1. The potential role of mercury and other chemicals in vaccines in causing autism has been disproven . When this suspicion arose, thimerosal, the mercury-containing preservative in some vaccines, was removed in 1999. However, after many comprehensive studies, it was determined that ethyl mercury, the formulation of mercury that was in the preservative, is eliminated from the body rapidly, is not detected in the brain, and certainly does not cause autism.[97] In contrast, methyl mercury, the form of mercury that is present in the environment (eg, certain fish), is retained in the body. Nevertheless, mercury is not present in currently available vaccines.

2. The role of vaccines themselves in causing autism has also been disproven . Similarly, many studies of autism and vaccines have been completed, and the final determination is that vaccines are NOT the cause of autism. The relevant information is summarized in the May 2004 report of the Institute of Medicine.[98] This final determination is especially important so that research efforts will be directed toward more likely causes of autism.

3. It was suspected that the first rotavirus vaccine, Rotashield, licensed in 1998, was associated with a rare adverse event, intussusception, where one portion of the intestine slides into another. The recommendation for Rotashield was withdrawn in July 1999, 10 months after licensure, because of concern for this very rare complication (1 in 10,000). New formulations of rotavirus vaccines were developed and tested in more than 35,000 infants and have been in use since 2006, with no increased risk of intussusception or other serious adverse events.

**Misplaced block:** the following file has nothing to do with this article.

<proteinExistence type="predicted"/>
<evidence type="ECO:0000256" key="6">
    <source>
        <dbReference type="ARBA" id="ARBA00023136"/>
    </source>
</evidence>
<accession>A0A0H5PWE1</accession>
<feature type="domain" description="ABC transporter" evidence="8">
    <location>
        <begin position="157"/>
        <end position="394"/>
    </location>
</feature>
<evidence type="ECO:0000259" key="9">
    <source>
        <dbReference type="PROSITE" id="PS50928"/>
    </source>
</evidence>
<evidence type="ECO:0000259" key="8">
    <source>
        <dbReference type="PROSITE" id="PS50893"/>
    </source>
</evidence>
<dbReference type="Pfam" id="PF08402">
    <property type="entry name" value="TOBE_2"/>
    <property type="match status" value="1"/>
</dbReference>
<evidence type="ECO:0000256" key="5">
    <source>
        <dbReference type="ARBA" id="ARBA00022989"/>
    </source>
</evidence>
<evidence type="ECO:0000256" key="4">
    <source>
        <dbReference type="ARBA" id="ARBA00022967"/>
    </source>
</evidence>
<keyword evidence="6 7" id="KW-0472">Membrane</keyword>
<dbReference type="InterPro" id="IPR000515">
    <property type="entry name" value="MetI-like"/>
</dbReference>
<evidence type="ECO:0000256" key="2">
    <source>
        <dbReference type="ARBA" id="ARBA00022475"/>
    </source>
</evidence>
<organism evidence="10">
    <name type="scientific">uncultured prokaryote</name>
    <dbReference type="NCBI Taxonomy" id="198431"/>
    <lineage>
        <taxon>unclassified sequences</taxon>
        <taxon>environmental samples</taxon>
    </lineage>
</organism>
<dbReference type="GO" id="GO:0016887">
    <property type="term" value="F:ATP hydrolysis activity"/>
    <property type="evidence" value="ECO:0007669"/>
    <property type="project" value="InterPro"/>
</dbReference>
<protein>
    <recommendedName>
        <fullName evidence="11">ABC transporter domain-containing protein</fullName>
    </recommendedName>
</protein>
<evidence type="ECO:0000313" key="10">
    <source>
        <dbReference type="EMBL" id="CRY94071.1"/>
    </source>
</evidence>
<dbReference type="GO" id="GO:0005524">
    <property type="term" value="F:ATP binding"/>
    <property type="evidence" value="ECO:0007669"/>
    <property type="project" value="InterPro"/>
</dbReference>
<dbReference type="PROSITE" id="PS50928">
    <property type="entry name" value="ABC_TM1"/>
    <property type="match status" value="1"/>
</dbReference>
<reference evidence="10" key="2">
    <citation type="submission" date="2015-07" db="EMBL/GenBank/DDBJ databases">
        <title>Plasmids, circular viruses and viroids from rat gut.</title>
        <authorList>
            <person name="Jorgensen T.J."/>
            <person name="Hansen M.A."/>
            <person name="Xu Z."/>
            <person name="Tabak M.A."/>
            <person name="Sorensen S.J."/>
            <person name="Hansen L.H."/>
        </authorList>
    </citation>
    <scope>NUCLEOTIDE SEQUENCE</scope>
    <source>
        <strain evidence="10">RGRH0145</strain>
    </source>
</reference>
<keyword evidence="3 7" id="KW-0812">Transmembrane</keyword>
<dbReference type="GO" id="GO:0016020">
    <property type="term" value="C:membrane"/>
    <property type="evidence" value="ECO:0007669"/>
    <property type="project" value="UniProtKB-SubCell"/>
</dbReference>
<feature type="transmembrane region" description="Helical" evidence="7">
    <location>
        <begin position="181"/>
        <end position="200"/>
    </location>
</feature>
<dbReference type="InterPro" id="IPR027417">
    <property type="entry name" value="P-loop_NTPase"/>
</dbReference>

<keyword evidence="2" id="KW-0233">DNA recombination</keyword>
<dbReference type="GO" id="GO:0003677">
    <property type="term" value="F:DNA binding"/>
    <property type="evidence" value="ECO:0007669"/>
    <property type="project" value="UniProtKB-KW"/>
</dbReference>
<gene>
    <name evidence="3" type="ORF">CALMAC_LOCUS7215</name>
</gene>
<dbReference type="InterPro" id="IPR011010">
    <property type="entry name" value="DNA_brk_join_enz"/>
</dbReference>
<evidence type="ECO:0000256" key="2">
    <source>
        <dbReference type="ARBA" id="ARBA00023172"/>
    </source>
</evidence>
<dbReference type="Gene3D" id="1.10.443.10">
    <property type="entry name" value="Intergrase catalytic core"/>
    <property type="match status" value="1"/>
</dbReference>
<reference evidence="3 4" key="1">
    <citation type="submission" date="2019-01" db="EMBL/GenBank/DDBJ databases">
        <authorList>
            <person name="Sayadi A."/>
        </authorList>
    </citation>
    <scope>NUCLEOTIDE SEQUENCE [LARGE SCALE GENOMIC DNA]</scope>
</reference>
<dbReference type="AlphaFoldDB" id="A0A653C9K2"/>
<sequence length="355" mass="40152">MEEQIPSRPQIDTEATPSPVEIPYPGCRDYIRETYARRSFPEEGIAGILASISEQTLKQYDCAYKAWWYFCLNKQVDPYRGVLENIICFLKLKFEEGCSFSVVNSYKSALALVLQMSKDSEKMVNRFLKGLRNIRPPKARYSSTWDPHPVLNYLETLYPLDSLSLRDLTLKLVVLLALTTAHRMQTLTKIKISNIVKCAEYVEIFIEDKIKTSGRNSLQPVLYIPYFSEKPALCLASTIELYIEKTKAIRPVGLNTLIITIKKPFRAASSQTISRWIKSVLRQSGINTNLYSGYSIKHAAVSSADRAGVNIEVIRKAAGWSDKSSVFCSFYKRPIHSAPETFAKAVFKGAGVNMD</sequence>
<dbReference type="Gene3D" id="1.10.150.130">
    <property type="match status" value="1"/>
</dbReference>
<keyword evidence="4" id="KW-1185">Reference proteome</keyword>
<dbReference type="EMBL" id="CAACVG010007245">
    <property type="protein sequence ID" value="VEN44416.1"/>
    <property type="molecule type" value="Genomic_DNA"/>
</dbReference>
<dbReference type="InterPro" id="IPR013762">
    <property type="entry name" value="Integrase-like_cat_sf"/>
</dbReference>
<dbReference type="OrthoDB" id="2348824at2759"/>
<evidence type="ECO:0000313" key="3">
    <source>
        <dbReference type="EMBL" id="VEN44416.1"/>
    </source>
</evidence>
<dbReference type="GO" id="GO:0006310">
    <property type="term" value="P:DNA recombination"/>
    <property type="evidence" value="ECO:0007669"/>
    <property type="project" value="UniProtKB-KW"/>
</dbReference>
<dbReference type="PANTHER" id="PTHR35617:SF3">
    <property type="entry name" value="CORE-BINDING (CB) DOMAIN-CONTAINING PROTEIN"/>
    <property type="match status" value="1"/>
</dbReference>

4. The belief that influenza vaccine causes the flu is unfounded, since the killed or injectable vaccine is incapable of replication necessary to cause infection and disease. Similarly, the live-attenuated influenza vaccine (Flu-Mist) is unlikely passed from a vaccinated person to an unvaccinated person because it is shed in quantities below the amount required for transmission to others. Furthermore, this vaccine virus cannot cause disease in the lungs because it is "cold adapted," meaning it is unable to replicate at the higher temperatures inside the lungs. It was created to specifically work and remain only inside the nose and throat.

Recommended Vaccine Schedules

Infants, Children, and Adolescents. Each year, the CDC, the AAP, and the American Academy of Family Physicians (AAFP) review the new information on vaccines from the previous year and update the recommendations for routine vaccines for children and adolescents for the upcoming year. Changes in vaccine schedules usually include addition of new vaccines that have been licensed for use and changes in numbers of doses of a specific vaccine on the basis of studies of infections that continue to occur, usually due to a waning immunity over time or inadequate primary response. The updated vaccine schedule is published in January or February each year. There are now 16 diseases that are prevented by the vaccines recommended in the schedule for children and adolescents in 2013. Information about these vaccines can be found at the following website: http://www.cdc.gov/vaccines/schedules/easy-to-read/index.html.